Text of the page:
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Gene Review

LOC543989  -  systemin

Solanum lycopersicum

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Disease relevance of systemin


High impact information on systemin

  • A gene that encodes systemin, a mobile 18-amino acid polypeptide inducer of proteinase inhibitor synthesis in tomato and potato leaves, has been isolated from tomato, Lycopersicon esculentum [3].
  • The gene has 10 introns and 11 exons, ten of which are organized as five homologous pairs with an unrelated sequence in the eleventh, encoding systemin [3].
  • Systemin is proteolytically processed from a 200-amino acid precursor protein, prosystemin [3].
  • Conversely, an activator of the H+-ATPase (fusicoccin) acidified the growth medium of L. peruvianum cell cultures and suppressed systemin-induced medium alkalinization [4].
  • Systemin is an important mediator of wound-induced defense gene activation in tomato plants, and it elicits a rapid alkalinization of the growth medium of cultured Lycopersicon peruvianum cells [4].

Chemical compound and disease context of systemin


Biological context of systemin

  • Thus, this binding site exhibits the characteristics expected for a functional systemin receptor [5].
  • Binding was also competed by the systemin antagonists syst1-14 and syst-Ala-17 (IC50 of 500 and 1000 nM, respectively) [5].
  • Receptor-mediated tyrosine phosphorylation of a 48-kDa mitogen-activated protein kinase and alkalinization of the medium of suspension-cultured cells in response to systemin and carbohydrate elicitors were also inhibited by suramin [6].
  • A transgenic line with reduced prosystemin expression showed similar susceptibility as Defenseless, whereas a prosystemin-overexpressing transgene was highly resistant [7].

Anatomical context of systemin

  • The isolation to homogeneity of the 160-kDa systemin cell-surface receptor (SR160) from plasma membranes of suspension cultured cells of Lycopersicon peruvianum is reported [8].
  • The activity of a protease capable of processing systemin carboxy-terminal of Lys14 was detected in tomato plasma membranes and may be responsible for the inactivation process [9].
  • At the subcellular level, prosystemin was found compartmentalized in the cytosol and the nucleus of vascular parenchyma cells [10].

Associations of systemin with chemical compounds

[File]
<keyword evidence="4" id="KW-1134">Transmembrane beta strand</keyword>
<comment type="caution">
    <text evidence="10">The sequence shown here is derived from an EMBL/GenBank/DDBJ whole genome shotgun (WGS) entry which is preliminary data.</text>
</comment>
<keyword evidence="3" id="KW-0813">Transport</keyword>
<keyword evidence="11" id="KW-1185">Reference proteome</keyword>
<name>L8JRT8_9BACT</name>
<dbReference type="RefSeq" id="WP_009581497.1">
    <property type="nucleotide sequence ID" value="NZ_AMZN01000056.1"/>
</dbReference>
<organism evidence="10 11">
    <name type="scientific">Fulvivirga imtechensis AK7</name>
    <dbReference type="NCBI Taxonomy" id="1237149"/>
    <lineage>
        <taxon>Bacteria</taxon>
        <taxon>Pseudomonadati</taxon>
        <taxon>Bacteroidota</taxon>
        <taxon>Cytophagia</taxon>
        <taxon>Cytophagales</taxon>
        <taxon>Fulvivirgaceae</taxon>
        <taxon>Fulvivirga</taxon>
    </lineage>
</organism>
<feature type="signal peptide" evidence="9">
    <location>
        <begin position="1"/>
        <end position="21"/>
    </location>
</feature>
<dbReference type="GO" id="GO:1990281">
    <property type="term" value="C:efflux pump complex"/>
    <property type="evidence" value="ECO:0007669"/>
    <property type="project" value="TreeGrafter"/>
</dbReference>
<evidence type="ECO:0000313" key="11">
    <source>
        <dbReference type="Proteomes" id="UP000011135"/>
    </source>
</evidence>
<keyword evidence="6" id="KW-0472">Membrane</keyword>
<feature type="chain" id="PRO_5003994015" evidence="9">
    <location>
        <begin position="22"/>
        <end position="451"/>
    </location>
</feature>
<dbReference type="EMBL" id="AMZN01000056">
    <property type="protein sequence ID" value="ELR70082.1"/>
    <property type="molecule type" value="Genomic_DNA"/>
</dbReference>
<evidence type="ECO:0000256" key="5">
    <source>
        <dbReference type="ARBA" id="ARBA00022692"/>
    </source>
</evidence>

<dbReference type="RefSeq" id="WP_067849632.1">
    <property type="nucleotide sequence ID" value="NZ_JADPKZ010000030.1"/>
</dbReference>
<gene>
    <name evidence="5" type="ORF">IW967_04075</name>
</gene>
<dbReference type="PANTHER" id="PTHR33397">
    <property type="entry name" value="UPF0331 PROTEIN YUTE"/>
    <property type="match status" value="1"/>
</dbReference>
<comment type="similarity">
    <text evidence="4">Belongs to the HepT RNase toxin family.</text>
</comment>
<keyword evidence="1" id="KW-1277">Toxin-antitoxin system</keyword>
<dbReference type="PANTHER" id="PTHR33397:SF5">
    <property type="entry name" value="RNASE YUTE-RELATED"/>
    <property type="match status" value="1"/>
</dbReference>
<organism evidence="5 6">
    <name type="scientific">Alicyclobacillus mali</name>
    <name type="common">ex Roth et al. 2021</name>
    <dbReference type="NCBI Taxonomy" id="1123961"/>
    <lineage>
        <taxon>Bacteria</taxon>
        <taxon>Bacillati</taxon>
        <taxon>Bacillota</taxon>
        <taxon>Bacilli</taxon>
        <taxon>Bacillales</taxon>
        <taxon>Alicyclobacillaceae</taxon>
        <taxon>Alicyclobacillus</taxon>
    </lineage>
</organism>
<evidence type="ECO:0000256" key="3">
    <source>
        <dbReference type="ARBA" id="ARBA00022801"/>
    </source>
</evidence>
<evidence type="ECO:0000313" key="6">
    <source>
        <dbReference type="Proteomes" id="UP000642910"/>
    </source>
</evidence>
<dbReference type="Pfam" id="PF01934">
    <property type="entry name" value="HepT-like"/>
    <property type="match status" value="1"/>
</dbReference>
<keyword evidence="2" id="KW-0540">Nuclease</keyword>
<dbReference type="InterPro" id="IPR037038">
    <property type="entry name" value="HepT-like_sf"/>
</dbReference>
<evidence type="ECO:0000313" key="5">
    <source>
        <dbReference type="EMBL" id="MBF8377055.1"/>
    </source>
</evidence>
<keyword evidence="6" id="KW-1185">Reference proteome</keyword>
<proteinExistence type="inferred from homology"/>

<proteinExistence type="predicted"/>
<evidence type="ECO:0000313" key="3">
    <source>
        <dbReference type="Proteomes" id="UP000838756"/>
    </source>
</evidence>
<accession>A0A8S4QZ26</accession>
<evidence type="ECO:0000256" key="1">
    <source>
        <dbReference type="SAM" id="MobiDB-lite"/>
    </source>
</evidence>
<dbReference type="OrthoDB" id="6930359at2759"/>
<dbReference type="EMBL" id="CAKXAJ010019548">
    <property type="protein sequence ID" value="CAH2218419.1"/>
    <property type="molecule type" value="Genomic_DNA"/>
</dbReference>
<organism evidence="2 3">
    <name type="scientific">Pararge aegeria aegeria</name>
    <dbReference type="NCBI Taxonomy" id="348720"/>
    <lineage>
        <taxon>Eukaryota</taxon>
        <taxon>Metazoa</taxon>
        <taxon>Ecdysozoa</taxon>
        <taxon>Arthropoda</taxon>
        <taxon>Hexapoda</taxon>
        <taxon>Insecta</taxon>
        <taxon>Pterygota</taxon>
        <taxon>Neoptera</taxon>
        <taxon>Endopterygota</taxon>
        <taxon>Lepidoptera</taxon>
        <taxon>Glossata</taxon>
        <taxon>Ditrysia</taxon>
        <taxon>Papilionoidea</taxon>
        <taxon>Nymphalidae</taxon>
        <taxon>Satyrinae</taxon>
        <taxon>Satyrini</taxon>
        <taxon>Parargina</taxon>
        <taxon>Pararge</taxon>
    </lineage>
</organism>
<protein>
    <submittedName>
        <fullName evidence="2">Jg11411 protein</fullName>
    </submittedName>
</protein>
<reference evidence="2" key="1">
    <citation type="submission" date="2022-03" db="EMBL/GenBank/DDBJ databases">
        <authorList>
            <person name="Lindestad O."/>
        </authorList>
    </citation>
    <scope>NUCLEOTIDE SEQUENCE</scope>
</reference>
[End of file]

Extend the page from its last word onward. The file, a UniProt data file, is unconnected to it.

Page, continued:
• Tomato CP mRNA was detected within 3 h after wounding, or treatment with systemin or methyl jasmonate [11].
  • To study the molecular basis of perception, we extended the C-terminal end of systemin by a tyrosine residue and radioiodinated it to yield systemin-125I-iodotyrosine [5].
  • Likewise, intact systemin showed stimulatory, syst1-14 antagonistic activity, and syst15-18 showed no activity in leaf pieces of tomato (L. esculentum) plants assayed for the induction of ethylene biosynthesis [5].
  • The inhibition of medium alkalinization by suramin was reversible in the presence of high concentrations of systemin and carbohydrate elicitors [6].
  • The polysulfonated compound heparin did not inhibit systemin-induced medium alkalinization [6].

Regulatory relationships of systemin

  • Tomato plants transformed with an antisense prosystemin complementary DNA exhibited greatly suppressed systemic wound induction of proteinase Inhibitor I and II synthesis in leaves [3].

Analytical, diagnostic and therapeutic context of systemin


  1. Overexpression of the prosystemin gene in transgenic tomato plants generates a systemic signal that constitutively induces proteinase inhibitor synthesis. McGurl, B., Orozco-Cardenas, M., Pearce, G., Ryan, C.A. Proc. Natl. Acad. Sci. U.S.A. (1994) [Pubmed]
  2. Characterization of prosystemin expressed in the baculovirus/insect cell system reveals biological activity of the systemin precursor. Vetsch, M., Janzik, I., Schaller, A. Planta (2000) [Pubmed]
  3. Structure, expression, and antisense inhibition of the systemin precursor gene. McGurl, B., Pearce, G., Orozco-Cardenas, M., Ryan, C.A. Science (1992) [Pubmed]
  4. Modulation of plasma membrane H+-ATPase activity differentially activates wound and pathogen defense responses in tomato plants. Schaller, A., Oecking, C. Plant Cell (1999) [Pubmed]
  5. The plant wound hormone systemin binds with the N-terminal part to its receptor but needs the C-terminal part to activate it. Meindl, T., Boller, T., Felix, G. Plant Cell (1998) [Pubmed]
  6. Suramin inhibits initiation of defense signaling by systemin, chitosan, and a beta-glucan elicitor in suspension-cultured Lycopersicon peruvianum cells. Stratmann, J., Scheer, J., Ryan, C.A. Proc. Natl. Acad. Sci. U.S.A. (2000) [Pubmed]
  7. The role of ethylene and wound signaling in resistance of tomato to Botrytis cinerea. Díaz, J., ten Have, A., van Kan, J.A. Plant Physiol. (2002) [Pubmed]
  8. The systemin receptor SR160 from Lycopersicon peruvianum is a member of the LRR receptor kinase family. Scheer, J.M., Ryan, C.A. Proc. Natl. Acad. Sci. U.S.A. (2002) [Pubmed]
  9. Action of proteolysis-resistant systemin analogues in wound signalling. Schaller, A. Phytochemistry (1998) [Pubmed]
  10. The cellular localization of prosystemin: a functional role for phloem parenchyma in systemic wound signaling. Narváez-Vásquez, J., Ryan, C.A. Planta (2004) [Pubmed]
  11. Characterization and localization of a wound-inducible type I serine-carboxypeptidase from leaves of tomato plants (Lycopersicon esculentum Mill.). Moura, D.S., Bergey, D.R., Ryan, C.A. Planta (2001) [Pubmed]
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